A report commissioned by WRAP has found that the hospitality sector could save up to £724m a year through a combination of waste prevention and diverting material from landfill to anaerobic digestion.
The report, ‘The Composition of Waste Disposed of by the UK Hospitality Industry’ estimates that over 3.4 million tonnes of waste is generated by hotels, pubs and restaurants every year. Of this, 48 per cent, or 1.6 million tonnes, is recycled, reuse or composted, while 43 per cent, or 1.5 million tonnes, is thrown away.
WRAP estimates that up to 80 per cent of this could be recycled, with food waste representing a “particular opportunity”. The research claims that of the 600,000 tonnes-a-year of food waste sent to landfill, two-thirds was avoidable, while the remaining 200,000 tonnes of “unavoidable” waste could be sent for anaerobic digestion.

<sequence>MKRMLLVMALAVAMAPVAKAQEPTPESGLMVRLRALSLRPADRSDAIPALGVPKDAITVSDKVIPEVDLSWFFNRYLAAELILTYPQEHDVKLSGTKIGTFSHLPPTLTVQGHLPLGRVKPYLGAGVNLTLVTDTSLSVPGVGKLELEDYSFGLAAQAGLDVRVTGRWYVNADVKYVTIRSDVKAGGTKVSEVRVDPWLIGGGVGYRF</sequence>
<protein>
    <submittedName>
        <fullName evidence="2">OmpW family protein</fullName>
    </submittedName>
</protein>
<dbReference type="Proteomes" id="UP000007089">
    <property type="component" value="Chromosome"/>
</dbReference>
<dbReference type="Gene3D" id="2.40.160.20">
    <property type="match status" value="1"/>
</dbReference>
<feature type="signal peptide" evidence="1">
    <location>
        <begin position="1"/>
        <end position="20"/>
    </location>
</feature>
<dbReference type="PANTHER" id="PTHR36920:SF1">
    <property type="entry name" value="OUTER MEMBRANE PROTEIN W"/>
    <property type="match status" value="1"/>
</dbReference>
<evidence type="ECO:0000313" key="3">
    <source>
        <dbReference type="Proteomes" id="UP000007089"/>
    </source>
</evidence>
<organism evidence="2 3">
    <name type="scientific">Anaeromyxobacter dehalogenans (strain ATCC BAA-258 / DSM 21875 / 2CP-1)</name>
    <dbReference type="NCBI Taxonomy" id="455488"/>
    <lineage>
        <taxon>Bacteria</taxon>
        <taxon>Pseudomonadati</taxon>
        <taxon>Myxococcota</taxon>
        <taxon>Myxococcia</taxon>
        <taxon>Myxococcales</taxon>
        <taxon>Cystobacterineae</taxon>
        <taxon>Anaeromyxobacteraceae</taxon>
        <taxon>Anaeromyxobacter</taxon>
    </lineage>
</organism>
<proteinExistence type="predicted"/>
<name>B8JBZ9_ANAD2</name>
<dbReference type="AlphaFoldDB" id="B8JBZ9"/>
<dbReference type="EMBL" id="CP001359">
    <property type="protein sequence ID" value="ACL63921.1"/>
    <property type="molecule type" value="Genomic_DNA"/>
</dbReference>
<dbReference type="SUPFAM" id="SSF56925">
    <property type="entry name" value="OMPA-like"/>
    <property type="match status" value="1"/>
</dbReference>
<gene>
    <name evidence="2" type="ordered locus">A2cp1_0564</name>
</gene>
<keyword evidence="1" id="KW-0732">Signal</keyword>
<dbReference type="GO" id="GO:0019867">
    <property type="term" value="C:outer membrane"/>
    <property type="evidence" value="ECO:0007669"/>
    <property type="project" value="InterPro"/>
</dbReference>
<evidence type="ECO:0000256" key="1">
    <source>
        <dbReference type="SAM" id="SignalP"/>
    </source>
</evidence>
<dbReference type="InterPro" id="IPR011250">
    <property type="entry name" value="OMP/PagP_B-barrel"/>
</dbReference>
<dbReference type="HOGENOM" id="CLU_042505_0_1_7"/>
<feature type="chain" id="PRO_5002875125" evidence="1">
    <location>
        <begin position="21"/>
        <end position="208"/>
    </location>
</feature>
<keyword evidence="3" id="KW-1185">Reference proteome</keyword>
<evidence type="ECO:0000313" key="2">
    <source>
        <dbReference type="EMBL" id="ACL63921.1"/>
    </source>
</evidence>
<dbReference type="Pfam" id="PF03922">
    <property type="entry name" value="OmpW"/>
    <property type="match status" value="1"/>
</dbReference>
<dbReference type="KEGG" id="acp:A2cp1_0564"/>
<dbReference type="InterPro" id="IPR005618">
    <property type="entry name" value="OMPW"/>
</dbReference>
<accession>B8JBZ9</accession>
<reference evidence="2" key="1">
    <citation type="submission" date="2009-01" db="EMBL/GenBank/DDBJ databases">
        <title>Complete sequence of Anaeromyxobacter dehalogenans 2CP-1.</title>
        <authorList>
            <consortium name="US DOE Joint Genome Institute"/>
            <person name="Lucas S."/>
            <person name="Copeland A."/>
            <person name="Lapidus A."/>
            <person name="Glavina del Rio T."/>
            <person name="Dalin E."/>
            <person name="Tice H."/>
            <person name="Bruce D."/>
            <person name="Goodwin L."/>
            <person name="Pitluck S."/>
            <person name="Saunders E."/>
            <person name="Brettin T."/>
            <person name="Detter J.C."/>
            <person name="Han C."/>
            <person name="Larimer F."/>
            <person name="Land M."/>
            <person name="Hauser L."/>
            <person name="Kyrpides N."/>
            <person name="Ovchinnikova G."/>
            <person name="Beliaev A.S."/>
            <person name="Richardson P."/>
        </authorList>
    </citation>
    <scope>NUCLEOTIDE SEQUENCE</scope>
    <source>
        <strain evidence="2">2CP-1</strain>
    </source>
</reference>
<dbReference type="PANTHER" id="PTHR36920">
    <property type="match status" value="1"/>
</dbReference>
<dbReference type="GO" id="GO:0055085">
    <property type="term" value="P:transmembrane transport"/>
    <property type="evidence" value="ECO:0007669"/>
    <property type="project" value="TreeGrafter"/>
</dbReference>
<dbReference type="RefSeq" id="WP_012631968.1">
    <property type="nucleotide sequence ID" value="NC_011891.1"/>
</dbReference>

WRAP’s director of design and waste prevention, Richard Swannell, claimed these figures suggest there is a real opportunity for the hospitality sector to reduce waste and costs.
“It is clear from our findings that much work has been done by the hospitality sector to reduce waste to landfill in favour of increased recycling, and more could be done. Businesses are keen to recycle, or recycle more, but often come across barriers, such as a lack of space.
“Working together, there is a real opportunity to reduce waste and recycle more, delivering reductions in CO2 emissions, as well as generating cost savings.”